The GR150 is a normally open switch that closes when
properly placed near a magnetic source.
It consists of two magnetic members hermetically sealed in a glass
capsule, switching takes place in an inert environment. The small size and high
magnetic sensitivity makes the GR150 ideal for use in hearing aids, heart
pacemakers, pill cams, cell phones and similar electronic devices. Hearing aids use the switch to automatically
switch the hearing aid to a mode (T-coil) that gives better performance when
the end customer is using a telephone (which has a low-grade ceramic magnet
located in the handset). The smaller
size of the GR150 allows engineers more flexibility in the mechanical design of
miniature electronic devices. The availability of very tight ampere turn (AT)
ranges allow the design engineer better control of the magnetic variables in
his design. The magnetic sensitivity of
reed switches is measured in Ampere Turns (AT) in a specified test coil. Unlike
some other magnetic sensors which have a power drain while in their off state,
the GR150 consumes no power in the off state. The GR150 is just 3.7 mm in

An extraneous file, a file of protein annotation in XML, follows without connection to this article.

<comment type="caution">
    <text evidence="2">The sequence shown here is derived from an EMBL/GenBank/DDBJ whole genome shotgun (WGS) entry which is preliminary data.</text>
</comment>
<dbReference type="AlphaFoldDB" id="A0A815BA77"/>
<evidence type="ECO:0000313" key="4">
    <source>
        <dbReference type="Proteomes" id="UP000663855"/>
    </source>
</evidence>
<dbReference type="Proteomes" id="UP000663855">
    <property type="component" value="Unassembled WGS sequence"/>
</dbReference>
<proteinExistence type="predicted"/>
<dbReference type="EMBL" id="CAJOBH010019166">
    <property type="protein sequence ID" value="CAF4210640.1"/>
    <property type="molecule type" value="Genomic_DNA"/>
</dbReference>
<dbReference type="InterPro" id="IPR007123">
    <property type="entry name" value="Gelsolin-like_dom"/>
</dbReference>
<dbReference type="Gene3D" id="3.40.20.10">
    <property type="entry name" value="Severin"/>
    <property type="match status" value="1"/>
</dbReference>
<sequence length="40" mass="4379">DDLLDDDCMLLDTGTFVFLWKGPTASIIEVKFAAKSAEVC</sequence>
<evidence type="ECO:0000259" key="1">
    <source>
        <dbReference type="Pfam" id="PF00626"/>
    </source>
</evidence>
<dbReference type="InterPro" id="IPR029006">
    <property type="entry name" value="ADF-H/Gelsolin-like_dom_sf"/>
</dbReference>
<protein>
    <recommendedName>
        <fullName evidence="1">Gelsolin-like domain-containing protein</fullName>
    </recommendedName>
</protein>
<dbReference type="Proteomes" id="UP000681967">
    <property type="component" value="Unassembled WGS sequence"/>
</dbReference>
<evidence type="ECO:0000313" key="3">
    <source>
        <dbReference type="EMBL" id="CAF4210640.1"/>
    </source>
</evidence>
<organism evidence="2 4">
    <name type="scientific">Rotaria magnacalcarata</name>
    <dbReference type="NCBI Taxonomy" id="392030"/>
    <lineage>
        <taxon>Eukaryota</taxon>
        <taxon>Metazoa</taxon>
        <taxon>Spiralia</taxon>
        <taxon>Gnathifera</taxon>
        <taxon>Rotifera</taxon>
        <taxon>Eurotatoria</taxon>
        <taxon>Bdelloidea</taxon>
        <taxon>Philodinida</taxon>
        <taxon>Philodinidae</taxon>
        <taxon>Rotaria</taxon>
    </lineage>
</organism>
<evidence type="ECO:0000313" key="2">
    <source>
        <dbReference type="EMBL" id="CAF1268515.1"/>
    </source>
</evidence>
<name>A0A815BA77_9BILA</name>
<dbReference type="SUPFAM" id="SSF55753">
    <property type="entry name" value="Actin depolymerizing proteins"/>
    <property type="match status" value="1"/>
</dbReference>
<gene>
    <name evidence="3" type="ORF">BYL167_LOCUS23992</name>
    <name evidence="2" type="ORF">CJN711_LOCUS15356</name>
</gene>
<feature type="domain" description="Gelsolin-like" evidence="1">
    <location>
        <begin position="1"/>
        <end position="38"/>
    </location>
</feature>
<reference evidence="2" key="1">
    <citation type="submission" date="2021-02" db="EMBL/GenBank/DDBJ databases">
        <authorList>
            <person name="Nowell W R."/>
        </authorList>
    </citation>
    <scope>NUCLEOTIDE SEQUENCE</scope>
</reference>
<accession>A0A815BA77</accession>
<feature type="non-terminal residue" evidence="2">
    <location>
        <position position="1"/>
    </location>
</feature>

length - the next largest magnetic reed switch available is approximately 10
percent longer. Designs incorporating
subminiature reed switches benefit substantially from a 10 percent reduction in
switch body length. Typical subminiature
magnetic reed switches have a substantial spread in ampere turns (AT). As produced subminiature reed switches
normally have a sensitivity range of 2 to 30AT.
The unique GR150 manufacturing process is capable of an 80% process
yield in a narrow 2AT band. This would
mean that our manufacturing process is capable of giving us an 80 percent yield
in an AT range of 3 / 4AT.
Researchers have been working on a number of alternative chemistries to lithium-ion for next-gen batteries, silicon-air among them. However, while the technology has been viewed as promising and cost-effective, to date researchers haven’t managed to develop a battery of this chemistry with a viable running time -- until now.
Norway-based additive manufacturing company Norsk Titanium is building what it says is the first industrial-scale 3D printing plant in the world for making aerospace-grade metal components. The New York state plant will produce 400 metric tons each year of aerospace-grade, structural titanium parts.
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